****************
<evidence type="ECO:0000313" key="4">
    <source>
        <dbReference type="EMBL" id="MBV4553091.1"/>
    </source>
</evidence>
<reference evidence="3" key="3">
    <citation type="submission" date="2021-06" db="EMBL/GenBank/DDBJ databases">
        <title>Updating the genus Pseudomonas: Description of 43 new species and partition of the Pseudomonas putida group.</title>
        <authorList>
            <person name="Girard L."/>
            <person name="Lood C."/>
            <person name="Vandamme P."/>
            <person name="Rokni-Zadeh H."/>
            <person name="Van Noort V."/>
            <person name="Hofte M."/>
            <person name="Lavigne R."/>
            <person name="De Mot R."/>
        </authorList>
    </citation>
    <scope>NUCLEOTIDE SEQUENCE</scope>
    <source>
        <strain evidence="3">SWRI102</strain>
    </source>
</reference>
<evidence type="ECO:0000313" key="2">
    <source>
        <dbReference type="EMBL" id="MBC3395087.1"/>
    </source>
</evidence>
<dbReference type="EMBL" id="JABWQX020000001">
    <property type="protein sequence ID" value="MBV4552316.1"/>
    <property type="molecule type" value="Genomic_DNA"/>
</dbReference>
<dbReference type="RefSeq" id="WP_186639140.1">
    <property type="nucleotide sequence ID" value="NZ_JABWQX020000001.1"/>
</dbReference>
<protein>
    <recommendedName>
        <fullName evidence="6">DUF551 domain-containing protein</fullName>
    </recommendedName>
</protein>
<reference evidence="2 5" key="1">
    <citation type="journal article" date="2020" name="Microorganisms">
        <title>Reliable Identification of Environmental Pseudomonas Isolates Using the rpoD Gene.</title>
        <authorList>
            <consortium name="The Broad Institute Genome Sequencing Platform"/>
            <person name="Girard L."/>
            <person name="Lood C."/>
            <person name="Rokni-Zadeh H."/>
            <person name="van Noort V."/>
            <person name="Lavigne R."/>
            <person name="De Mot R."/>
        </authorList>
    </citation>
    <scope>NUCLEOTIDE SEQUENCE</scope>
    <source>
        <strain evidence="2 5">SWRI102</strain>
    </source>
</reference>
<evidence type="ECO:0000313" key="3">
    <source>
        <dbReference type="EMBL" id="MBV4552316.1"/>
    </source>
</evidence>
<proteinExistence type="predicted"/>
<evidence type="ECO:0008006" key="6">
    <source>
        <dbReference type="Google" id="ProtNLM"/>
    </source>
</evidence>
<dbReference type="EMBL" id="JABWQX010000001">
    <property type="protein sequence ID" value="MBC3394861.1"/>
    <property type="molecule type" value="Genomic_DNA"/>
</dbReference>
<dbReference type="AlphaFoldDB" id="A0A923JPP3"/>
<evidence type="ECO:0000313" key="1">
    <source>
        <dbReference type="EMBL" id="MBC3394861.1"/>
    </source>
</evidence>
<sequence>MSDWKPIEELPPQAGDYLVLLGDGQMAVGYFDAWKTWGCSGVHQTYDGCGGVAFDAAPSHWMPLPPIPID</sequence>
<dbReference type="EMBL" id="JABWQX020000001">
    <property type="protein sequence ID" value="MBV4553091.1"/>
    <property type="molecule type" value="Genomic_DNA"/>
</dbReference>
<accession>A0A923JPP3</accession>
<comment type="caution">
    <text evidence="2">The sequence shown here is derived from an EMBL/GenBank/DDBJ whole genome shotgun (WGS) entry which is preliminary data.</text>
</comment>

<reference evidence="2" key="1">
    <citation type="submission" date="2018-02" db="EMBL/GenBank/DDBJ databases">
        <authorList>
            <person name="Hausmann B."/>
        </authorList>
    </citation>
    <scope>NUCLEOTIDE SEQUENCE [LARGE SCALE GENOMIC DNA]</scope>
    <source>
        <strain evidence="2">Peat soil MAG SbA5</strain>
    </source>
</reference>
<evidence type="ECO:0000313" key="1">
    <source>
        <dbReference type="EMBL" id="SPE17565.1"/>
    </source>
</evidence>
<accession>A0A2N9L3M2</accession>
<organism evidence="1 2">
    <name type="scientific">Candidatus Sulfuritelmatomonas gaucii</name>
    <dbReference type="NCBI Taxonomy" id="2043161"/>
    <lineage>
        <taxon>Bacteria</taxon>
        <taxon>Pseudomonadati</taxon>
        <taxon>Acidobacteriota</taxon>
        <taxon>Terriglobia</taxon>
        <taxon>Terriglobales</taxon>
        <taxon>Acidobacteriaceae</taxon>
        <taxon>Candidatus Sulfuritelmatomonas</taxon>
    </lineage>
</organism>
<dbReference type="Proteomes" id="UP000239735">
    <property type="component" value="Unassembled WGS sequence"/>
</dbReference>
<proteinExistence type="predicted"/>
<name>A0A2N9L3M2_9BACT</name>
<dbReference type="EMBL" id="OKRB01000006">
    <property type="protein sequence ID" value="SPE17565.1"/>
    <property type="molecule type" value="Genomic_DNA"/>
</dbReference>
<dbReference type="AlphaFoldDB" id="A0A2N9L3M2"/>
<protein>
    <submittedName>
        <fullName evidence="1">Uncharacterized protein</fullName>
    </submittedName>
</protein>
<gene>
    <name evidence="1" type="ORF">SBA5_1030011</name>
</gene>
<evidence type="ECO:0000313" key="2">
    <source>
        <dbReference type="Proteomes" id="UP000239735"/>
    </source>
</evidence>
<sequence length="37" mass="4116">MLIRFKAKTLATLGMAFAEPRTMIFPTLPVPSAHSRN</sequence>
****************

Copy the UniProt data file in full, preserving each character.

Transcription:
<evidence type="ECO:0000313" key="4">
    <source>
        <dbReference type="EMBL" id="MBV4553091.1"/>
    </source>
</evidence>
<reference evidence="3" key="3">
    <citation type="submission" date="2021-06" db="EMBL/GenBank/DDBJ databases">
        <title>Updating the genus Pseudomonas: Description of 43 new species and partition of the Pseudomonas putida group.</title>
        <authorList>
            <person name="Girard L."/>
            <person name="Lood C."/>
            <person name="Vandamme P."/>
            <person name="Rokni-Zadeh H."/>
            <person name="Van Noort V."/>
            <person name="Hofte M."/>
            <person name="Lavigne R."/>
            <person name="De Mot R."/>
        </authorList>
    </citation>
    <scope>NUCLEOTIDE SEQUENCE</scope>
    <source>
        <strain evidence="3">SWRI102</strain>
    </source>
</reference>
<evidence type="ECO:0000313" key="2">
    <source>
        <dbReference type="EMBL" id="MBC3395087.1"/>
    </source>
</evidence>
<dbReference type="EMBL" id="JABWQX020000001">
    <property type="protein sequence ID" value="MBV4552316.1"/>
    <property type="molecule type" value="Genomic_DNA"/>
</dbReference>
<dbReference type="RefSeq" id="WP_186639140.1">
    <property type="nucleotide sequence ID" value="NZ_JABWQX020000001.1"/>
</dbReference>
<protein>
    <recommendedName>
        <fullName evidence="6">DUF551 domain-containing protein</fullName>
    </recommendedName>
</protein>
<reference evidence="2 5" key="1">
    <citation type="journal article" date="2020" name="Microorganisms">
        <title>Reliable Identification of Environmental Pseudomonas Isolates Using the rpoD Gene.</title>
        <authorList>
            <consortium name="The Broad Institute Genome Sequencing Platform"/>
            <person name="Girard L."/>
            <person name="Lood C."/>
            <person name="Rokni-Zadeh H."/>
            <person name="van Noort V."/>
            <person name="Lavigne R."/>
            <person name="De Mot R."/>
        </authorList>
    </citation>
    <scope>NUCLEOTIDE SEQUENCE</scope>
    <source>
        <strain evidence="2 5">SWRI102</strain>
    </source>
</reference>
<evidence type="ECO:0000313" key="3">
    <source>
        <dbReference type="EMBL" id="MBV4552316.1"/>
    </source>
</evidence>
<proteinExistence type="predicted"/>
<evidence type="ECO:0008006" key="6">
    <source>
        <dbReference type="Google" id="ProtNLM"/>
    </source>
</evidence>
<dbReference type="EMBL" id="JABWQX010000001">
    <property type="protein sequence ID" value="MBC3394861.1"/>
    <property type="molecule type" value="Genomic_DNA"/>
</dbReference>
<dbReference type="AlphaFoldDB" id="A0A923JPP3"/>
<evidence type="ECO:0000313" key="1">
    <source>
        <dbReference type="EMBL" id="MBC3394861.1"/>
    </source>
</evidence>
<sequence>MSDWKPIEELPPQAGDYLVLLGDGQMAVGYFDAWKTWGCSGVHQTYDGCGGVAFDAAPSHWMPLPPIPID</sequence>
<dbReference type="EMBL" id="JABWQX020000001">
    <property type="protein sequence ID" value="MBV4553091.1"/>
    <property type="molecule type" value="Genomic_DNA"/>
</dbReference>
<accession>A0A923JPP3</accession>
<comment type="caution">
    <text evidence="2">The sequence shown here is derived from an EMBL/GenBank/DDBJ whole genome shotgun (WGS) entry which is preliminary data.</text>
</comment>

<reference evidence="2" key="1">
    <citation type="submission" date="2018-02" db="EMBL/GenBank/DDBJ databases">
        <authorList>
            <person name="Hausmann B."/>
        </authorList>
    </citation>
    <scope>NUCLEOTIDE SEQUENCE [LARGE SCALE GENOMIC DNA]</scope>
    <source>
        <strain evidence="2">Peat soil MAG SbA5</strain>
    </source>
</reference>
<evidence type="ECO:0000313" key="1">
    <source>
        <dbReference type="EMBL" id="SPE17565.1"/>
    </source>
</evidence>
<accession>A0A2N9L3M2</accession>
<organism evidence="1 2">
    <name type="scientific">Candidatus Sulfuritelmatomonas gaucii</name>
    <dbReference type="NCBI Taxonomy" id="2043161"/>
    <lineage>
        <taxon>Bacteria</taxon>
        <taxon>Pseudomonadati</taxon>
        <taxon>Acidobacteriota</taxon>
        <taxon>Terriglobia</taxon>
        <taxon>Terriglobales</taxon>
        <taxon>Acidobacteriaceae</taxon>
        <taxon>Candidatus Sulfuritelmatomonas</taxon>
    </lineage>
</organism>
<dbReference type="Proteomes" id="UP000239735">
    <property type="component" value="Unassembled WGS sequence"/>
</dbReference>
<proteinExistence type="predicted"/>
<name>A0A2N9L3M2_9BACT</name>
<dbReference type="EMBL" id="OKRB01000006">
    <property type="protein sequence ID" value="SPE17565.1"/>
    <property type="molecule type" value="Genomic_DNA"/>
</dbReference>
<dbReference type="AlphaFoldDB" id="A0A2N9L3M2"/>
<protein>
    <submittedName>
        <fullName evidence="1">Uncharacterized protein</fullName>
    </submittedName>
</protein>
<gene>
    <name evidence="1" type="ORF">SBA5_1030011</name>
</gene>
<evidence type="ECO:0000313" key="2">
    <source>
        <dbReference type="Proteomes" id="UP000239735"/>
    </source>
</evidence>
<sequence length="37" mass="4116">MLIRFKAKTLATLGMAFAEPRTMIFPTLPVPSAHSRN</sequence>